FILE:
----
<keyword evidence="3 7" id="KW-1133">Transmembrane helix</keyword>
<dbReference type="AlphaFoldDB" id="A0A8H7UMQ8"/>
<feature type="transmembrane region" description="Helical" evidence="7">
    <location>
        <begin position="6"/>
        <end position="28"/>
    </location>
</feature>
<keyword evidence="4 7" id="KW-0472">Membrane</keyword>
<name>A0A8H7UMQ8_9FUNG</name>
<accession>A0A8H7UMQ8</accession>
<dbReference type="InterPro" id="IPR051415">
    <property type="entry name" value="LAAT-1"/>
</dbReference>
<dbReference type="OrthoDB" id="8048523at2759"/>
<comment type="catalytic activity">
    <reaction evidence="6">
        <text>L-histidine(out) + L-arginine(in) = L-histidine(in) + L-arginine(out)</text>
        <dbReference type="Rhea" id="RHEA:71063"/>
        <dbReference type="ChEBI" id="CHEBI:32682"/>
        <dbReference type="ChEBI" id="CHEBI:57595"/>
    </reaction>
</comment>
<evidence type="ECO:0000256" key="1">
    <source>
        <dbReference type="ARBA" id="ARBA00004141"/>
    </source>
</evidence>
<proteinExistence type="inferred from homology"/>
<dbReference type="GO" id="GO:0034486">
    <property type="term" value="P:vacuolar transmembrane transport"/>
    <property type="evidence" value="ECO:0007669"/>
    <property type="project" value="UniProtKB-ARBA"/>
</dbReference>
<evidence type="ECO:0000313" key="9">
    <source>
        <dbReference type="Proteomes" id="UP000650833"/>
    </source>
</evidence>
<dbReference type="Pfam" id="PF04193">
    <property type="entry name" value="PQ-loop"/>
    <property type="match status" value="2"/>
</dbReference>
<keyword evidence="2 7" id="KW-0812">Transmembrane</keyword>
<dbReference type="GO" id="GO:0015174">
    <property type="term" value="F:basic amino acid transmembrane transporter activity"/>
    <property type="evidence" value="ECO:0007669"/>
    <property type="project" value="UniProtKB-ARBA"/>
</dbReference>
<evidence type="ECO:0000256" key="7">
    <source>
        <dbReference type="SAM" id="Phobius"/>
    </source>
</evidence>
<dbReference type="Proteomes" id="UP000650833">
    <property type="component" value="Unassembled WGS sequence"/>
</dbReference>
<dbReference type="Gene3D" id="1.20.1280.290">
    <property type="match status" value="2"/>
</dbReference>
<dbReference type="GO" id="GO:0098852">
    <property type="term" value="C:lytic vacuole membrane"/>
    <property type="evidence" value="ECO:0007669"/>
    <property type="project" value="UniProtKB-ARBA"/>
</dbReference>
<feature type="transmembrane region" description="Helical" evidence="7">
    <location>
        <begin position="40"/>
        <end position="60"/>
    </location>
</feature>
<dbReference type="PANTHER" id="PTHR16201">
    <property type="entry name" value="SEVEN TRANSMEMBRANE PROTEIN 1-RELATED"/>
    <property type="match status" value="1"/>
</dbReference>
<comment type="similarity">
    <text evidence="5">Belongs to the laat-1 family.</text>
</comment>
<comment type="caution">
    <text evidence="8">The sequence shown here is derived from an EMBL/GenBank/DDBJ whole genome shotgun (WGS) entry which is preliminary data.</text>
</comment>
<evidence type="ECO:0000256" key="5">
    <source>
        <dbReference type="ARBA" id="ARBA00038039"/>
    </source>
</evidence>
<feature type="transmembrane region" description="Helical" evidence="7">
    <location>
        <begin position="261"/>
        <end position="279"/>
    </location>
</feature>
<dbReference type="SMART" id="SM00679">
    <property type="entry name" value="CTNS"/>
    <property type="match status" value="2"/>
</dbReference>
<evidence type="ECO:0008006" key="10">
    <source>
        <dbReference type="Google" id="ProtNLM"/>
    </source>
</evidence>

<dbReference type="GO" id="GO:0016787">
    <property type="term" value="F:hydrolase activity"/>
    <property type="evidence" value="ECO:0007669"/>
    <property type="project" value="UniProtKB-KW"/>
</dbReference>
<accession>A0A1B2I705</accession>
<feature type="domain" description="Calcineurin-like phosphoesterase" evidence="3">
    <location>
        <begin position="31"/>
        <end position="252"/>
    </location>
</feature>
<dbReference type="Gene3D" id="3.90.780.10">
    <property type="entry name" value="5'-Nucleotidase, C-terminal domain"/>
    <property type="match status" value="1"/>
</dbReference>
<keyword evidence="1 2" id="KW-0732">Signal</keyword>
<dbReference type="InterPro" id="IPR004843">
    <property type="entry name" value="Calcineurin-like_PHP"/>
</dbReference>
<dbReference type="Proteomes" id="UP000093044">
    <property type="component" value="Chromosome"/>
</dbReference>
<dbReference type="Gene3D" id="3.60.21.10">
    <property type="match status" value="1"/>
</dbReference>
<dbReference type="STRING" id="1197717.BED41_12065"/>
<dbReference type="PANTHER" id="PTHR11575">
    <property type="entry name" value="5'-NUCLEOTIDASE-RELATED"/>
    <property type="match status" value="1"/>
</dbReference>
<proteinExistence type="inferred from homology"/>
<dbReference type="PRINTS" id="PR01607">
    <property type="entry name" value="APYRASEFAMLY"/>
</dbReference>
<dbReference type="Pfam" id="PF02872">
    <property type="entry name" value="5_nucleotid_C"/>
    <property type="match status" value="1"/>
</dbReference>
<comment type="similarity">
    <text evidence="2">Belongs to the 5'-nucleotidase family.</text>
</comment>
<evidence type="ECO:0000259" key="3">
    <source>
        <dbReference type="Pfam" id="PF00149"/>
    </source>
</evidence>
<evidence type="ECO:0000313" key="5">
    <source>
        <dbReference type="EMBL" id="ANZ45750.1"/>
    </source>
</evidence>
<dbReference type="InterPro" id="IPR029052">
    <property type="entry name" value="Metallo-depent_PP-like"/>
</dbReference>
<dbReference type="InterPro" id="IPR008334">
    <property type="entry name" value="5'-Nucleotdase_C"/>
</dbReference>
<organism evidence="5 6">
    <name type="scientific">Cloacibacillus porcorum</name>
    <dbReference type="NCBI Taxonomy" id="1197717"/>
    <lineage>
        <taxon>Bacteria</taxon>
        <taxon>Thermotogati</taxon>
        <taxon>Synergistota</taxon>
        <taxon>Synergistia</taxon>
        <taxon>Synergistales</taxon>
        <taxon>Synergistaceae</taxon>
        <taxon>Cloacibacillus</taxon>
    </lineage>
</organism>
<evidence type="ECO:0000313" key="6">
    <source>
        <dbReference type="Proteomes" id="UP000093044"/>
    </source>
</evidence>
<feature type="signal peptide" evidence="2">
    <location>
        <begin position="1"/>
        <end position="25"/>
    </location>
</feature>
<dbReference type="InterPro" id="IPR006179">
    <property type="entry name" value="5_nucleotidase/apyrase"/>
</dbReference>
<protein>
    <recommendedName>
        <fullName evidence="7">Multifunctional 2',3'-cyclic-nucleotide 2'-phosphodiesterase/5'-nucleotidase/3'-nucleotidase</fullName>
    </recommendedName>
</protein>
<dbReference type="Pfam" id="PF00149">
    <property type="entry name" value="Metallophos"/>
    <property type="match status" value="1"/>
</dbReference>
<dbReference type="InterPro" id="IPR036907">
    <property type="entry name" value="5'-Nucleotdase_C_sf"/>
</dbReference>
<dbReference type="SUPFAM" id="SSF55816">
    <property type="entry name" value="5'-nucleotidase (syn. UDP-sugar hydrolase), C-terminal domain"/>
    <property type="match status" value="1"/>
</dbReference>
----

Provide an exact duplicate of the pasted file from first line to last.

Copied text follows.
<keyword evidence="3 7" id="KW-1133">Transmembrane helix</keyword>
<dbReference type="AlphaFoldDB" id="A0A8H7UMQ8"/>
<feature type="transmembrane region" description="Helical" evidence="7">
    <location>
        <begin position="6"/>
        <end position="28"/>
    </location>
</feature>
<keyword evidence="4 7" id="KW-0472">Membrane</keyword>
<name>A0A8H7UMQ8_9FUNG</name>
<accession>A0A8H7UMQ8</accession>
<dbReference type="InterPro" id="IPR051415">
    <property type="entry name" value="LAAT-1"/>
</dbReference>
<dbReference type="OrthoDB" id="8048523at2759"/>
<comment type="catalytic activity">
    <reaction evidence="6">
        <text>L-histidine(out) + L-arginine(in) = L-histidine(in) + L-arginine(out)</text>
        <dbReference type="Rhea" id="RHEA:71063"/>
        <dbReference type="ChEBI" id="CHEBI:32682"/>
        <dbReference type="ChEBI" id="CHEBI:57595"/>
    </reaction>
</comment>
<evidence type="ECO:0000256" key="1">
    <source>
        <dbReference type="ARBA" id="ARBA00004141"/>
    </source>
</evidence>
<proteinExistence type="inferred from homology"/>
<dbReference type="GO" id="GO:0034486">
    <property type="term" value="P:vacuolar transmembrane transport"/>
    <property type="evidence" value="ECO:0007669"/>
    <property type="project" value="UniProtKB-ARBA"/>
</dbReference>
<evidence type="ECO:0000313" key="9">
    <source>
        <dbReference type="Proteomes" id="UP000650833"/>
    </source>
</evidence>
<dbReference type="Pfam" id="PF04193">
    <property type="entry name" value="PQ-loop"/>
    <property type="match status" value="2"/>
</dbReference>
<keyword evidence="2 7" id="KW-0812">Transmembrane</keyword>
<dbReference type="GO" id="GO:0015174">
    <property type="term" value="F:basic amino acid transmembrane transporter activity"/>
    <property type="evidence" value="ECO:0007669"/>
    <property type="project" value="UniProtKB-ARBA"/>
</dbReference>
<evidence type="ECO:0000256" key="7">
    <source>
        <dbReference type="SAM" id="Phobius"/>
    </source>
</evidence>
<dbReference type="Proteomes" id="UP000650833">
    <property type="component" value="Unassembled WGS sequence"/>
</dbReference>
<dbReference type="Gene3D" id="1.20.1280.290">
    <property type="match status" value="2"/>
</dbReference>
<dbReference type="GO" id="GO:0098852">
    <property type="term" value="C:lytic vacuole membrane"/>
    <property type="evidence" value="ECO:0007669"/>
    <property type="project" value="UniProtKB-ARBA"/>
</dbReference>
<feature type="transmembrane region" description="Helical" evidence="7">
    <location>
        <begin position="40"/>
        <end position="60"/>
    </location>
</feature>
<dbReference type="PANTHER" id="PTHR16201">
    <property type="entry name" value="SEVEN TRANSMEMBRANE PROTEIN 1-RELATED"/>
    <property type="match status" value="1"/>
</dbReference>
<comment type="similarity">
    <text evidence="5">Belongs to the laat-1 family.</text>
</comment>
<comment type="caution">
    <text evidence="8">The sequence shown here is derived from an EMBL/GenBank/DDBJ whole genome shotgun (WGS) entry which is preliminary data.</text>
</comment>
<evidence type="ECO:0000256" key="5">
    <source>
        <dbReference type="ARBA" id="ARBA00038039"/>
    </source>
</evidence>
<feature type="transmembrane region" description="Helical" evidence="7">
    <location>
        <begin position="261"/>
        <end position="279"/>
    </location>
</feature>
<dbReference type="SMART" id="SM00679">
    <property type="entry name" value="CTNS"/>
    <property type="match status" value="2"/>
</dbReference>
<evidence type="ECO:0008006" key="10">
    <source>
        <dbReference type="Google" id="ProtNLM"/>
    </source>
</evidence>

<dbReference type="GO" id="GO:0016787">
    <property type="term" value="F:hydrolase activity"/>
    <property type="evidence" value="ECO:0007669"/>
    <property type="project" value="UniProtKB-KW"/>
</dbReference>
<accession>A0A1B2I705</accession>
<feature type="domain" description="Calcineurin-like phosphoesterase" evidence="3">
    <location>
        <begin position="31"/>
        <end position="252"/>
    </location>
</feature>
<dbReference type="Gene3D" id="3.90.780.10">
    <property type="entry name" value="5'-Nucleotidase, C-terminal domain"/>
    <property type="match status" value="1"/>
</dbReference>
<keyword evidence="1 2" id="KW-0732">Signal</keyword>
<dbReference type="InterPro" id="IPR004843">
    <property type="entry name" value="Calcineurin-like_PHP"/>
</dbReference>
<dbReference type="Proteomes" id="UP000093044">
    <property type="component" value="Chromosome"/>
</dbReference>
<dbReference type="Gene3D" id="3.60.21.10">
    <property type="match status" value="1"/>
</dbReference>
<dbReference type="STRING" id="1197717.BED41_12065"/>
<dbReference type="PANTHER" id="PTHR11575">
    <property type="entry name" value="5'-NUCLEOTIDASE-RELATED"/>
    <property type="match status" value="1"/>
</dbReference>
<proteinExistence type="inferred from homology"/>
<dbReference type="PRINTS" id="PR01607">
    <property type="entry name" value="APYRASEFAMLY"/>
</dbReference>
<dbReference type="Pfam" id="PF02872">
    <property type="entry name" value="5_nucleotid_C"/>
    <property type="match status" value="1"/>
</dbReference>
<comment type="similarity">
    <text evidence="2">Belongs to the 5'-nucleotidase family.</text>
</comment>
<evidence type="ECO:0000259" key="3">
    <source>
        <dbReference type="Pfam" id="PF00149"/>
    </source>
</evidence>
<evidence type="ECO:0000313" key="5">
    <source>
        <dbReference type="EMBL" id="ANZ45750.1"/>
    </source>
</evidence>
<dbReference type="InterPro" id="IPR029052">
    <property type="entry name" value="Metallo-depent_PP-like"/>
</dbReference>
<dbReference type="InterPro" id="IPR008334">
    <property type="entry name" value="5'-Nucleotdase_C"/>
</dbReference>
<organism evidence="5 6">
    <name type="scientific">Cloacibacillus porcorum</name>
    <dbReference type="NCBI Taxonomy" id="1197717"/>
    <lineage>
        <taxon>Bacteria</taxon>
        <taxon>Thermotogati</taxon>
        <taxon>Synergistota</taxon>
        <taxon>Synergistia</taxon>
        <taxon>Synergistales</taxon>
        <taxon>Synergistaceae</taxon>
        <taxon>Cloacibacillus</taxon>
    </lineage>
</organism>
<evidence type="ECO:0000313" key="6">
    <source>
        <dbReference type="Proteomes" id="UP000093044"/>
    </source>
</evidence>
<feature type="signal peptide" evidence="2">
    <location>
        <begin position="1"/>
        <end position="25"/>
    </location>
</feature>
<dbReference type="InterPro" id="IPR006179">
    <property type="entry name" value="5_nucleotidase/apyrase"/>
</dbReference>
<protein>
    <recommendedName>
        <fullName evidence="7">Multifunctional 2',3'-cyclic-nucleotide 2'-phosphodiesterase/5'-nucleotidase/3'-nucleotidase</fullName>
    </recommendedName>
</protein>
<dbReference type="Pfam" id="PF00149">
    <property type="entry name" value="Metallophos"/>
    <property type="match status" value="1"/>
</dbReference>
<dbReference type="InterPro" id="IPR036907">
    <property type="entry name" value="5'-Nucleotdase_C_sf"/>
</dbReference>
<dbReference type="SUPFAM" id="SSF55816">
    <property type="entry name" value="5'-nucleotidase (syn. UDP-sugar hydrolase), C-terminal domain"/>
    <property type="match status" value="1"/>
</dbReference>